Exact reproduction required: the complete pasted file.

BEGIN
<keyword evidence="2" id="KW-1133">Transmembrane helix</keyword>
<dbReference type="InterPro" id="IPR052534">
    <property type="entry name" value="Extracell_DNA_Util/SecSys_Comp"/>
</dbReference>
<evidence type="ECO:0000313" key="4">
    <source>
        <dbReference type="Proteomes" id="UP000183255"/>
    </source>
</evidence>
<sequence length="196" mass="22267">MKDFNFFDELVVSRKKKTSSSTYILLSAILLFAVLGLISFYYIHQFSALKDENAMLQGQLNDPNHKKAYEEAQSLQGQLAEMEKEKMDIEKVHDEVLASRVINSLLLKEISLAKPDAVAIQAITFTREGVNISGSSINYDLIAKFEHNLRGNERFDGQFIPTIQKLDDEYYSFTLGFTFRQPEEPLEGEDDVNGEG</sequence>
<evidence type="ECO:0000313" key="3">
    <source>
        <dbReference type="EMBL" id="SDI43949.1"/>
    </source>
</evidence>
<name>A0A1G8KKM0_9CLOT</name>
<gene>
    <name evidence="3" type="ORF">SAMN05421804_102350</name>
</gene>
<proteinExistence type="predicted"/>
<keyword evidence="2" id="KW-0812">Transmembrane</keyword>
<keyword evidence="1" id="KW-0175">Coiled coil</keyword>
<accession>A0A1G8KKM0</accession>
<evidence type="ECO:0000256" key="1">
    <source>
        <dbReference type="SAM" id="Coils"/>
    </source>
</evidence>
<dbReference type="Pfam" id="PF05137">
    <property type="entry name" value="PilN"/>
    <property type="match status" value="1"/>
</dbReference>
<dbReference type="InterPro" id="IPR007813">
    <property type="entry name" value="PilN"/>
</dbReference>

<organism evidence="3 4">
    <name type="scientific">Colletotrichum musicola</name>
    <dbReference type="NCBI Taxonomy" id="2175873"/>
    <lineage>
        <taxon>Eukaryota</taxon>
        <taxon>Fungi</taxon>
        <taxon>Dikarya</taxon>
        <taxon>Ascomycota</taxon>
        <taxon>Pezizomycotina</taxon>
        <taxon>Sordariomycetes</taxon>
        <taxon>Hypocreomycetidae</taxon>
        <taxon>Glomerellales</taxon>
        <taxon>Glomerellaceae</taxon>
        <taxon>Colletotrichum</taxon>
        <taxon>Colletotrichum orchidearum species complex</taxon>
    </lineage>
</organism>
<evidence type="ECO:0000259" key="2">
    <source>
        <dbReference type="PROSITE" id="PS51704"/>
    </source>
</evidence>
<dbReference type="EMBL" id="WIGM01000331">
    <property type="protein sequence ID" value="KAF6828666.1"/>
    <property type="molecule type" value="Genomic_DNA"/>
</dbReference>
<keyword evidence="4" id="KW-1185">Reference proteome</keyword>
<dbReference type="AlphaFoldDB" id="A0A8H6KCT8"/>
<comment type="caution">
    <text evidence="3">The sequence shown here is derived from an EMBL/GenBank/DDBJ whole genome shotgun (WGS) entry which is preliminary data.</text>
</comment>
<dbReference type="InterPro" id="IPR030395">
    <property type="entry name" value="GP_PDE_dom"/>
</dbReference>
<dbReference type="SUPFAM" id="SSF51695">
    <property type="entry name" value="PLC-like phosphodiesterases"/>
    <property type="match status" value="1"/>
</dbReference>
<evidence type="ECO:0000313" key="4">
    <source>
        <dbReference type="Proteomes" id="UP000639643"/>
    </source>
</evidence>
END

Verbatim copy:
<keyword evidence="2" id="KW-1133">Transmembrane helix</keyword>
<dbReference type="InterPro" id="IPR052534">
    <property type="entry name" value="Extracell_DNA_Util/SecSys_Comp"/>
</dbReference>
<evidence type="ECO:0000313" key="4">
    <source>
        <dbReference type="Proteomes" id="UP000183255"/>
    </source>
</evidence>
<sequence length="196" mass="22267">MKDFNFFDELVVSRKKKTSSSTYILLSAILLFAVLGLISFYYIHQFSALKDENAMLQGQLNDPNHKKAYEEAQSLQGQLAEMEKEKMDIEKVHDEVLASRVINSLLLKEISLAKPDAVAIQAITFTREGVNISGSSINYDLIAKFEHNLRGNERFDGQFIPTIQKLDDEYYSFTLGFTFRQPEEPLEGEDDVNGEG</sequence>
<evidence type="ECO:0000313" key="3">
    <source>
        <dbReference type="EMBL" id="SDI43949.1"/>
    </source>
</evidence>
<name>A0A1G8KKM0_9CLOT</name>
<gene>
    <name evidence="3" type="ORF">SAMN05421804_102350</name>
</gene>
<proteinExistence type="predicted"/>
<keyword evidence="2" id="KW-0812">Transmembrane</keyword>
<keyword evidence="1" id="KW-0175">Coiled coil</keyword>
<accession>A0A1G8KKM0</accession>
<evidence type="ECO:0000256" key="1">
    <source>
        <dbReference type="SAM" id="Coils"/>
    </source>
</evidence>
<dbReference type="Pfam" id="PF05137">
    <property type="entry name" value="PilN"/>
    <property type="match status" value="1"/>
</dbReference>
<dbReference type="InterPro" id="IPR007813">
    <property type="entry name" value="PilN"/>
</dbReference>

<organism evidence="3 4">
    <name type="scientific">Colletotrichum musicola</name>
    <dbReference type="NCBI Taxonomy" id="2175873"/>
    <lineage>
        <taxon>Eukaryota</taxon>
        <taxon>Fungi</taxon>
        <taxon>Dikarya</taxon>
        <taxon>Ascomycota</taxon>
        <taxon>Pezizomycotina</taxon>
        <taxon>Sordariomycetes</taxon>
        <taxon>Hypocreomycetidae</taxon>
        <taxon>Glomerellales</taxon>
        <taxon>Glomerellaceae</taxon>
        <taxon>Colletotrichum</taxon>
        <taxon>Colletotrichum orchidearum species complex</taxon>
    </lineage>
</organism>
<evidence type="ECO:0000259" key="2">
    <source>
        <dbReference type="PROSITE" id="PS51704"/>
    </source>
</evidence>
<dbReference type="EMBL" id="WIGM01000331">
    <property type="protein sequence ID" value="KAF6828666.1"/>
    <property type="molecule type" value="Genomic_DNA"/>
</dbReference>
<keyword evidence="4" id="KW-1185">Reference proteome</keyword>
<dbReference type="AlphaFoldDB" id="A0A8H6KCT8"/>
<comment type="caution">
    <text evidence="3">The sequence shown here is derived from an EMBL/GenBank/DDBJ whole genome shotgun (WGS) entry which is preliminary data.</text>
</comment>
<dbReference type="InterPro" id="IPR030395">
    <property type="entry name" value="GP_PDE_dom"/>
</dbReference>
<dbReference type="SUPFAM" id="SSF51695">
    <property type="entry name" value="PLC-like phosphodiesterases"/>
    <property type="match status" value="1"/>
</dbReference>
<evidence type="ECO:0000313" key="4">
    <source>
        <dbReference type="Proteomes" id="UP000639643"/>
    </source>
</evidence>